As the population grew all the necessary trappings of a 'civilised' life developed - the State School opened at the start of 1880; the hotel keeper William Kraft built a hall, which was replaced by the original Mechanics' Institute Hall in 1906 (this hall burnt down in 1940 and the existing hall was opened in1942). Church services had taken place in the hall and private homes until the Methodist Church was opened in 1899 and the Anglican Church in 1902. The Presbyterian Church (now Uniting) was not opened until 1954.

Community groups such as the Agricultural, Pastoral and Horticultural Society was established in 1899; a football club and a cricket club sometime in the 1890s and Bunyip even had ‘young ladies’ cricket team which started in 1909.  The ‘ladies basketball’ club (netball) began in the 1930s. The Fire Brigade started in October 1942. The First Bunyip Scout Troop commenced in 1910 and the Girl Guides in 1959. On the welfare front - the Country Women’s Association started in 1936 and the Baby Health Centre the same decade.  A private Hospital was built in 1912 and another in the 1930s. The Shelley Memorial Hospital at Bunyip was officially opened on March 19, 1966 and closed on May 1, 1991. The building is now part of Hillview Hostel.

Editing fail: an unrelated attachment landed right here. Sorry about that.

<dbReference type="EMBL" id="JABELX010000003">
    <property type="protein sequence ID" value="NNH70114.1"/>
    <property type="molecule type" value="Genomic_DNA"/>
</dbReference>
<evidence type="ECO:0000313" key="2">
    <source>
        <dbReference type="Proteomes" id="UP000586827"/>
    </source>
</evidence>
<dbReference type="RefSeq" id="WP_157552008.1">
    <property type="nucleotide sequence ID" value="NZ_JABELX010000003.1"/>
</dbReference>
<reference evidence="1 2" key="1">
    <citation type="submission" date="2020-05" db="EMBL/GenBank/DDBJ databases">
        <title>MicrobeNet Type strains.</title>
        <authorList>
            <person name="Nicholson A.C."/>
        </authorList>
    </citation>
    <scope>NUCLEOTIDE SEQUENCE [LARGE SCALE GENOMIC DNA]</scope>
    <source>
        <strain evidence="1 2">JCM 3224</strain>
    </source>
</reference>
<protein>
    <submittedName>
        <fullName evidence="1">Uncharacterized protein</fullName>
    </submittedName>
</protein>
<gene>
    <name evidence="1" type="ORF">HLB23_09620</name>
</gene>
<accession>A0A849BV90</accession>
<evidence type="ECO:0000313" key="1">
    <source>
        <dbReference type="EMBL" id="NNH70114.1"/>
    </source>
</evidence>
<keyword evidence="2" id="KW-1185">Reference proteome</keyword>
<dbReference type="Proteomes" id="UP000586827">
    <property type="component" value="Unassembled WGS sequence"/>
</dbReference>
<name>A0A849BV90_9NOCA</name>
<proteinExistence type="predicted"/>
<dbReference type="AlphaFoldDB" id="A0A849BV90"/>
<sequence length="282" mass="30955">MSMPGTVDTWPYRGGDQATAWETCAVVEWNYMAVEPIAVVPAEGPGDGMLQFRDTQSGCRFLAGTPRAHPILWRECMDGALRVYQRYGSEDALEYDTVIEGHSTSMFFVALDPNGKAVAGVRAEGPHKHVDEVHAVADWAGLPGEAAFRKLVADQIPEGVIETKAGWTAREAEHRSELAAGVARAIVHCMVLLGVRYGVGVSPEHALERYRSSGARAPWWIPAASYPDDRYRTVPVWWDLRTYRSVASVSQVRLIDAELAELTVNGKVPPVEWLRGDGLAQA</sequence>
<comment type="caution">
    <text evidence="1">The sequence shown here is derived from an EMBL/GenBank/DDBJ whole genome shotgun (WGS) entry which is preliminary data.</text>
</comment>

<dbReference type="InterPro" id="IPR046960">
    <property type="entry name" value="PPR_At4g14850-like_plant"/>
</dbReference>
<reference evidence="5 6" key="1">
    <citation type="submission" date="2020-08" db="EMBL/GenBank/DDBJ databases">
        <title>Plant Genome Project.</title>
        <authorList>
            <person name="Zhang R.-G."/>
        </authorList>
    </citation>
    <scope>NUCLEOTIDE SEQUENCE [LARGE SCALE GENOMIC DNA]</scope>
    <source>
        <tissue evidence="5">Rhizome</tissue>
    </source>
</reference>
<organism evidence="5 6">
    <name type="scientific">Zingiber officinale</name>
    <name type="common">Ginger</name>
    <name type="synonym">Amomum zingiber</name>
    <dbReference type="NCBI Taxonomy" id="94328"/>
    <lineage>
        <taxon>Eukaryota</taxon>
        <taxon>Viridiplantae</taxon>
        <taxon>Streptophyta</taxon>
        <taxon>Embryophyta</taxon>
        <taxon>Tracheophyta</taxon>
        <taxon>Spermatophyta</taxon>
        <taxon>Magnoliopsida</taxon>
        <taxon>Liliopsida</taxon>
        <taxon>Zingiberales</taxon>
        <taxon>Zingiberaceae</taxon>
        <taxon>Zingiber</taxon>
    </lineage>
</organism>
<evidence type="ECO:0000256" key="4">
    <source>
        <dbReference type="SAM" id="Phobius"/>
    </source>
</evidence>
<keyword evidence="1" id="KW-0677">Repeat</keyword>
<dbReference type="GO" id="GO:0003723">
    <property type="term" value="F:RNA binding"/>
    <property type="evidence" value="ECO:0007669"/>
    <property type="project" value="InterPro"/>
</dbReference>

There are, of course, many other Community groups or institutions which have played a role in the life of Bunyip residents but we don’t have the space to go into it here. The Call of the Bunyip by Denise Nest, which I mentioned before, has information on some of these groups. You can buy this book from the Bunyip Historical Society. However, we can’t finish this short history of Bunyip without mentioning this publication, the volunteer run Bunyip & District Community News, which has been recording the activities of the area for 35 years.  Congratulations to the News team and we look forward to the next 35 years!